A temperature, usually just higher than the transformation range, employed in the heat treatment of steel to refine the structure -- in particular, the grain size.
An alclad product containing on one side a surface layer of high-purity aluminum superimposed on a core or base alloy of commercial-purity aluminum or an aluminum-manganese alloy. The high-purity coating imparts good polishing characteristics and the core gives adequate strength and formability.
A heat-resistant material, usually nonmetallic, which is used for furnace
linings and such.
A term applied to those alloys which due to hardness or abrasiveness present relative difficulty in maintaining close dimensional tolerances.
A metal having an extremely high melting point. In the broad sense, it refers to metals having melting points above the range of iron, cobalt, and nickel.
A Ladle-chemical treatment consisting of the addition of phosphorus as a work hardening agent when temper rolling black plate or sheet steel resulting in greater hardness and stiffness and with a corresponding loss in ductility. . NOTE: Black Plate in tempers T5 and T6 (R/B range 68/84) are temper rolled from Rephosphorized steel.
Small quantities of elements unintentionally present in an alloy.
Stress present in a body that is free of external forces or thermal gradients.
(2) Macroscopic stresses that are set up within a metal as the result of non-uniform plastic deformation. This deformation may be caused by cold working or by drastic gradients of temperature from quenching or welding.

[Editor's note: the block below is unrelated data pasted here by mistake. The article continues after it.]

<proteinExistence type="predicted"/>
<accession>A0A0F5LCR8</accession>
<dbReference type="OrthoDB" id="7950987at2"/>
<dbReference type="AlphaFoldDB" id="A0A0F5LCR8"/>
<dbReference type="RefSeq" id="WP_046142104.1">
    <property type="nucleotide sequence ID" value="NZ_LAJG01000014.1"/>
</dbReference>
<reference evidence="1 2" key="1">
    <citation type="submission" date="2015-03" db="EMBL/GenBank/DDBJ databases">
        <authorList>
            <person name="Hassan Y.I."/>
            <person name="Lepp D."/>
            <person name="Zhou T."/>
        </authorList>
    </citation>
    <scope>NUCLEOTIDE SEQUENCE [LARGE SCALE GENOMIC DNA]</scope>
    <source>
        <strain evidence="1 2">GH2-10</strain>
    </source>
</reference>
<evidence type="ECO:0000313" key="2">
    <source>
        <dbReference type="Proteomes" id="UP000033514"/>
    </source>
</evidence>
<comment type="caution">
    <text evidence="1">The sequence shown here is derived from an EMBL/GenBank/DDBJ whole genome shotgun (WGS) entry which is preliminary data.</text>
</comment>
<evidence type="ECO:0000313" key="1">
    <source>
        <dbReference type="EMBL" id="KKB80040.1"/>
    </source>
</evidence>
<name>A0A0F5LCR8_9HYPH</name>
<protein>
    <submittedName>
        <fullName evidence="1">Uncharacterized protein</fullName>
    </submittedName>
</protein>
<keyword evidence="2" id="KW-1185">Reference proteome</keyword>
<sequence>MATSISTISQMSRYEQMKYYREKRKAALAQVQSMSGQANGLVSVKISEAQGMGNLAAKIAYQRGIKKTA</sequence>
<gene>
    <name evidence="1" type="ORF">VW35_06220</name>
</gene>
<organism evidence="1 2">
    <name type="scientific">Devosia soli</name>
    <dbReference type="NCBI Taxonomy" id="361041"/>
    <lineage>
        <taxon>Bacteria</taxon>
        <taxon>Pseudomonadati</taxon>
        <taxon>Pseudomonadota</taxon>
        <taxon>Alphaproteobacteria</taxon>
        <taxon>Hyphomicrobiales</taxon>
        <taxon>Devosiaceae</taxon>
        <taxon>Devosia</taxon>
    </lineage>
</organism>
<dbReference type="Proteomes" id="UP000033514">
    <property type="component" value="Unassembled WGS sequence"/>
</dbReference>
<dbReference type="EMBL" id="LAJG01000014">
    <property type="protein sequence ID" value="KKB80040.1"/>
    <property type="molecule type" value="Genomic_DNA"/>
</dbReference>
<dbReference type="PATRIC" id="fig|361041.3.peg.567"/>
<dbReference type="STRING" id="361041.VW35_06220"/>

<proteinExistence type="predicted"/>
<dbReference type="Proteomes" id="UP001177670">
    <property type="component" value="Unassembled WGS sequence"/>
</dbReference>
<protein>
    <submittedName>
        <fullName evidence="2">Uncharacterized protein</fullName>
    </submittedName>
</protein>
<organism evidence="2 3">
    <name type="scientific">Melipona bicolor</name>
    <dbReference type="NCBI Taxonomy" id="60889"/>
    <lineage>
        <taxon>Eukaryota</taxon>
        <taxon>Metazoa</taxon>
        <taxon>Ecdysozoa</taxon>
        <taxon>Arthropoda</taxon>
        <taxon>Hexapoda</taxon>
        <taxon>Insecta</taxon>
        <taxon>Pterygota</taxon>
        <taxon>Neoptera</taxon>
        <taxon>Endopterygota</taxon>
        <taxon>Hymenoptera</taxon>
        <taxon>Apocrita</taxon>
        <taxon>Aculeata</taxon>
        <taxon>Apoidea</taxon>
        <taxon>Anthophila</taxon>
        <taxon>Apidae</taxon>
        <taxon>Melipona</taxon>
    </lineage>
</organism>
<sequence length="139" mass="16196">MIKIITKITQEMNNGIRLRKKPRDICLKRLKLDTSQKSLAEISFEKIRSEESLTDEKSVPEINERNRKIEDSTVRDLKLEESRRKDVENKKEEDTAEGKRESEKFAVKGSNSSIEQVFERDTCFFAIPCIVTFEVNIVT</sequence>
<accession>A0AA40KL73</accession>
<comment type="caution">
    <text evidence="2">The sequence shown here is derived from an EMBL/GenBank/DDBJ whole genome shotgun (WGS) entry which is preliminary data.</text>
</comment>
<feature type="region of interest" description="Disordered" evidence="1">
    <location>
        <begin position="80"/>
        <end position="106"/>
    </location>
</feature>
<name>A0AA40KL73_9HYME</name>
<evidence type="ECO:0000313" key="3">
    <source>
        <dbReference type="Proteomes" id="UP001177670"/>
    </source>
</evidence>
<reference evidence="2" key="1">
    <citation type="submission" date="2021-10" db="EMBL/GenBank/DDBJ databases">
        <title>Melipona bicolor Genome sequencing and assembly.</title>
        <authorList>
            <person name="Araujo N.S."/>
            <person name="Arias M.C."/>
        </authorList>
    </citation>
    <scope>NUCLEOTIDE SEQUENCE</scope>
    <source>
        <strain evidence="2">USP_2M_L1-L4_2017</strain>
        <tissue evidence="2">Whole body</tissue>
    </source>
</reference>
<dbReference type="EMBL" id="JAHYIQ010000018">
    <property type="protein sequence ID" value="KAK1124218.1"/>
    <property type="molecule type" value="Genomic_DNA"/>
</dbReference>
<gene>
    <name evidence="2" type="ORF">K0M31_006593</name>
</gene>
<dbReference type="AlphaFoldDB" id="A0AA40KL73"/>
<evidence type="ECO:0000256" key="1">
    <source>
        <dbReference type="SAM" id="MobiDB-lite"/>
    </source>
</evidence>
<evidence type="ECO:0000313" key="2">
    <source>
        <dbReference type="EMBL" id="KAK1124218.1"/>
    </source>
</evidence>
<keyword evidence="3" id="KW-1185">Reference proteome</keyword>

(3) Stress present in a body that is free of external forces or thermal gradients.
'Incidental' or 'tramp' elements not named in a specification. These inclusions are usually due to contaminated scrap.
The tendency of a material to return to its original shape after the removal of a stress that has produced elastic strain.
A type of welding process in which the work pieces are heated by the passage of an electric current through the contact. Such processes include spot welding, seam or line welding and percussion welding. Flash and butt welding are sometimes considered as resistance welding processes.
(2) Welding with electrical resistance heating and pressure, the work being part of an electrical circuit.
The capacity of an optical or radiation system to separate closely spaced forms or entities; also, the degree to which such forms or entities can be discriminated.
Steel to which sulfur has been added in controlled amounts after refining.
The sulfur is added to improve machinability.
A term applied to a common method of winding strip steel layer upon layer around an arbor or mandrel.
Waviness at the edge of sheet or strip.
Low-carbon steel containing sufficient iron oxide to produce continuous evolution of carbon monoxide during ingot solidification, resulting in a case or rim of metal virtually free of voids.
(2) Low-carbon steel in which incomplete deoxidation permits the metal to remain liquid at the top of the ingot, resulting in the formation of a bottom and side rim of considerable thickness. The rim is of somewhat purer composition than the original metal poured. If the rimming action is stopped shortly after pouring of the ingot is completed, the metal is known as capped steel. Most steels below 0.15% carbon are rimmed steels. For the same carbon and manganese content rimmed steel is softer than killed steel.